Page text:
Thursday, March 20, 2008

6. Paul Scofield, a true man, for all seasons



PAUL SCOFIELD, 1922-2008. Triple crown achieved at age 47 with an Emmy for outstanding single performance by an actor in a leading role for "Male of the Species." Preceded by a best actor Tony for "A Man for All Seasons" in 1962 and a best actor Oscar in 1966 for recreating the role onscreen.

Following Anthony Minghella and Arthur C. Clarke into the hereafter, Paul Scofield completed another celebrity death triptych yesterday. He died at 86 in the south of England, leaving only six living Triple Crowners.

This post will be massively deficient. To know and appreciate Paul Scofield is to have experienced his work onstage and I, of course, was not privileged to have seen his portrayals of Hamlet, Lear and Salieri and his interpretations of Ibsen, Shaw and Marlowe. I have seen him in two movies: 1994's Quiz Show, for which he nominated for an Oscar, and 1966's A Man for All Seasons, for which he won. In both movies he plays men of principle who do not waver under extreme circumstances.

"Your name is mine!" he growls at Ralph Fiennes, who plays his cheating son in Quiz Show.

"I am commanded by the king to be brief, and since I am the king's obedient subject, brief I will be," he says before his execution in A Man for All Seasons. "I die His Majesty's good servant, but God's first."

Two thirds of his Triple Crown he owes to Robert Bolt, who wrote the stage play and screenplay for "A Man for All Seasons," in which Scofield plays Sir Thomas More, the English statesman who stood up to Henry VIII. The film, for me, is a bore. Scofield's character seems to exist in spite of it. It's a humble performance, befitting both More and Scofield himself, who refused a knighthood in the '60s and eschewed all manner of limelight. He never went to the Oscars or gave a TV interview, never engaged in self-promotion and always returned to his family when the work was done. He was impervious to any kind of corruption, small or large, however inconsequential. View the clip below to see how he invests More with his gracefully adamantine spirit.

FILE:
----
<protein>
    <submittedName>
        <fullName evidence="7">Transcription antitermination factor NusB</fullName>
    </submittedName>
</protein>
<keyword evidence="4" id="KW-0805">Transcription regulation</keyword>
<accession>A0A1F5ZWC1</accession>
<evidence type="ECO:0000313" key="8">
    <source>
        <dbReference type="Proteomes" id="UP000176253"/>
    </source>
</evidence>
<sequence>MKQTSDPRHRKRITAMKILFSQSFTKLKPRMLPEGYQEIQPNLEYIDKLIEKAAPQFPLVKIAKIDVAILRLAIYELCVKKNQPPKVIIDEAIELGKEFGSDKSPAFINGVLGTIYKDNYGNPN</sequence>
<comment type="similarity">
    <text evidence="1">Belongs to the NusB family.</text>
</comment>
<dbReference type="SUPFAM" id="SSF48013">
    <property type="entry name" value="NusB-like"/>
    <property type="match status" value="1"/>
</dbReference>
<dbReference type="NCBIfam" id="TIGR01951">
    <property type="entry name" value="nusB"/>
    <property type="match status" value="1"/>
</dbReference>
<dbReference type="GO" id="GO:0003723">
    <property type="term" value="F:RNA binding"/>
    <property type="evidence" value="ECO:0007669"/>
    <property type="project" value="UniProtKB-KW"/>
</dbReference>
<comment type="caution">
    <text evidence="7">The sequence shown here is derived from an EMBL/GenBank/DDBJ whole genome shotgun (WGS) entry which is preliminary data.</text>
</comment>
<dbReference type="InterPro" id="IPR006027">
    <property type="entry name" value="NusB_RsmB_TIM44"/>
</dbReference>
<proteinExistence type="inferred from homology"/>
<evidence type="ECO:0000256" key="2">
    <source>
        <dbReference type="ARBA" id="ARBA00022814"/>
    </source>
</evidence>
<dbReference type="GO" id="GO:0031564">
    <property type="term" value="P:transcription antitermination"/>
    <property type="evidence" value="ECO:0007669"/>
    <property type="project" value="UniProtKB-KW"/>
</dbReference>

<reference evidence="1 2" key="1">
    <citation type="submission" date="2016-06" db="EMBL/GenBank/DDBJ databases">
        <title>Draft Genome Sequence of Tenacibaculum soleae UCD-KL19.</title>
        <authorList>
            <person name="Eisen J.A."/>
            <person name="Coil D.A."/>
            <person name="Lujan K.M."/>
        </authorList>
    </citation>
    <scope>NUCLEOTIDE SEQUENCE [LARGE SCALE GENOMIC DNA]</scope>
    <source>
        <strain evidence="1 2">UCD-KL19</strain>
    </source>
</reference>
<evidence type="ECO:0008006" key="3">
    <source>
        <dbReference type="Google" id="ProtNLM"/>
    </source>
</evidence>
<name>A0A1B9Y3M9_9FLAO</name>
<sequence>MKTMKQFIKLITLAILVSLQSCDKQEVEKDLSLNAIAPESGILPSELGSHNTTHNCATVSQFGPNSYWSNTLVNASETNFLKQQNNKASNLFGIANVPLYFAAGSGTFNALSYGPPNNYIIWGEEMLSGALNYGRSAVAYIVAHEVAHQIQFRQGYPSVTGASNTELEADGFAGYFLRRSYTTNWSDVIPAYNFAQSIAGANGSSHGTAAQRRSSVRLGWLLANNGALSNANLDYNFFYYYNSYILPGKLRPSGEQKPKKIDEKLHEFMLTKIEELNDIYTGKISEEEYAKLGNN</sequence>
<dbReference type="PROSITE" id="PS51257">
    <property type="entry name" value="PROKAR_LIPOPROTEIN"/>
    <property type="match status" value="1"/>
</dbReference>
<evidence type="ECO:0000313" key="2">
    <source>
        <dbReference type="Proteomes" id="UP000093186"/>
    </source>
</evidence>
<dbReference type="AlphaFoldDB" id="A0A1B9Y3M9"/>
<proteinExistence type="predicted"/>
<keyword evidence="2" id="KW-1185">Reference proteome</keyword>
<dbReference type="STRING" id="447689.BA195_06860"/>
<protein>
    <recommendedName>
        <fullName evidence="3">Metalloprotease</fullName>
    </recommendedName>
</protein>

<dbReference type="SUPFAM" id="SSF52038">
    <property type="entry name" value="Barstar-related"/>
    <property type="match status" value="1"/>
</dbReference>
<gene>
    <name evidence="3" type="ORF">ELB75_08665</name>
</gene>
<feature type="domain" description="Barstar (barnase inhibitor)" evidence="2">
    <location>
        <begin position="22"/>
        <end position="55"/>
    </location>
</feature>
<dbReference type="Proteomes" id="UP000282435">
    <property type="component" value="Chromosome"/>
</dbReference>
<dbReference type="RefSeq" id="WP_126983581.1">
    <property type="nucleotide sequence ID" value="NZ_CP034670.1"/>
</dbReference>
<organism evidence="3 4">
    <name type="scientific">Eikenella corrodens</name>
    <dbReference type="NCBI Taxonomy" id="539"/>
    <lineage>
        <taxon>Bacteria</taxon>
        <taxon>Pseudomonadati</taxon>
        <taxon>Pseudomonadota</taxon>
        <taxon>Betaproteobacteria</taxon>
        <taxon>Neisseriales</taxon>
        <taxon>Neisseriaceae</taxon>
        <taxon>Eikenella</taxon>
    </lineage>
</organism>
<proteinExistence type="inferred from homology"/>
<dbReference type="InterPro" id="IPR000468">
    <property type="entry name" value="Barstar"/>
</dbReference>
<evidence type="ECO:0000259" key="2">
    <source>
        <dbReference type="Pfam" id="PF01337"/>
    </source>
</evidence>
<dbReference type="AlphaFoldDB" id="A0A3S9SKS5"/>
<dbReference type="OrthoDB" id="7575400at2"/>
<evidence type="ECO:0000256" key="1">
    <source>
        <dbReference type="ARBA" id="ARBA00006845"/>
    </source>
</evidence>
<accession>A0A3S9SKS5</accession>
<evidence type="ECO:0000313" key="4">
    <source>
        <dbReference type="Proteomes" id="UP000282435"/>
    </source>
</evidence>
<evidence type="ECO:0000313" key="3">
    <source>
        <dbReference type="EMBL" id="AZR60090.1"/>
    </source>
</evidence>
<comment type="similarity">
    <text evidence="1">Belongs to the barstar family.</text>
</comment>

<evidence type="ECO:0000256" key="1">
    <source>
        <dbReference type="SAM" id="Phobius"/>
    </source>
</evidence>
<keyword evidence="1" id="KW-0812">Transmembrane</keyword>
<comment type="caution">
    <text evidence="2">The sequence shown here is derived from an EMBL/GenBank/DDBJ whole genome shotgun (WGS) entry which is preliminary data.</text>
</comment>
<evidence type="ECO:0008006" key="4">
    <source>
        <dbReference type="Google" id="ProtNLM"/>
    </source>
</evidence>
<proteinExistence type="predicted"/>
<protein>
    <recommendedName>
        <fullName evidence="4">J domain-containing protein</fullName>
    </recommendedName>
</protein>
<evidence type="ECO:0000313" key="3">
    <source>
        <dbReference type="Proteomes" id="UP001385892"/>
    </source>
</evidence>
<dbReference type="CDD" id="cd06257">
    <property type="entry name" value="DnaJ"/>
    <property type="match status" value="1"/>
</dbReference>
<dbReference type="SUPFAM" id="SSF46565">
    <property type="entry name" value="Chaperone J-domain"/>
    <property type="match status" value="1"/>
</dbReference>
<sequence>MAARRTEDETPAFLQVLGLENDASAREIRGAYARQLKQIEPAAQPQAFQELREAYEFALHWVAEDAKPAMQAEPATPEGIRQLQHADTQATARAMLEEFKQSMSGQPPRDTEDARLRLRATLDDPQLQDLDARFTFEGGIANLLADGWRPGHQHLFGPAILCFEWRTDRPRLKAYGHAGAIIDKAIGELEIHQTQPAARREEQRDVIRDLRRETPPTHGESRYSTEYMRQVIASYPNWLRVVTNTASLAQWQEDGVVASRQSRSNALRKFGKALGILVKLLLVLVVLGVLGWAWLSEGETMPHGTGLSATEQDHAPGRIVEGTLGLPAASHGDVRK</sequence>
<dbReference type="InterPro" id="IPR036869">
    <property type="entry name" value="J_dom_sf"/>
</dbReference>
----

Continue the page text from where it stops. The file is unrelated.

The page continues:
"Male of the Species," a Hallmark movie that won him his Emmy, seems interesting but remains unavailable for rental. He, Sean Connery and Michael Caine play three iterations of malehood and, of course, Scofield represents the principled and fatherly. A man so disciplined and pure in his personal life was able to approach each role as a blank slate, to sublimate his imposing physical features depending on his task. This was a man with an utter lack of vanity.

What I still would love to see: He and Katharine Hepburn in A Delicate Balance, in John Frankenheimer's The Train and, of course, in Zeffirelli's Hamlet and Branagh's Henry V. If anyone out there has more personal or qualitative thoughts on Scofield, please leave them in the comments.

This is part six of The Triple Crowners, an 18-part series celebrating the actors who have won an Oscar, a Tony and an Emmy. Check back soon for part seven, featuring one of the most terrific (truly terrific) performers of all time. Or catch up with previous installments here.

6 comments:

Hurlywood said...

everyone is dying.

musicalbloviator said...

Scofield's Lear was made for the screen as well. And don't forget, he also gave an absolutely terrifying performance as Judge Danforth in Nicholas Hytner's adaptation of The Crucible.

I must say, I completely disagree about Man for All Seasons. Scofield is just the highlight of a fantastic movie with over half a dozen main characters and not a single performance that is any less than superb.

J.J. said...

I'm a philistine.

musicalbloviator said...

No doubt, but I like the blog anyway.

cattleworks said...

Well, I don't find the film to be a bore, it's one of my favorites, but really, the attraction is the script. I love the performances as well, but there are weirdly surprising undynamic moments in the way it's filmed, like the final court scene. I still scratch my head over some of the choices of far shots. Perhaps it plays better on a large screen, but still.
But among the really good cast, I think Susannah York is particularly great, especially as she tries to convince her father at the end to rationalize his way to giving in to save himself, and the way the emotions of pride and defeat flash and struggle across her face as her father counters her argument. And when I say pride, I mean pride at what kind of man her father is.

But, really the dialogue takes center stage here.

I sometimes remember with irritation as well a local production of the play. I happened to catch a show where they had a Q & A with the cast afterwards.
I thought the lead was alright, but I had some issues with parts of his performance.
Well, I understood what bothered me when he explained that he couldn't understand how a man could choose God over his own family.
But, that's me griping, I suppose.

Grrr...

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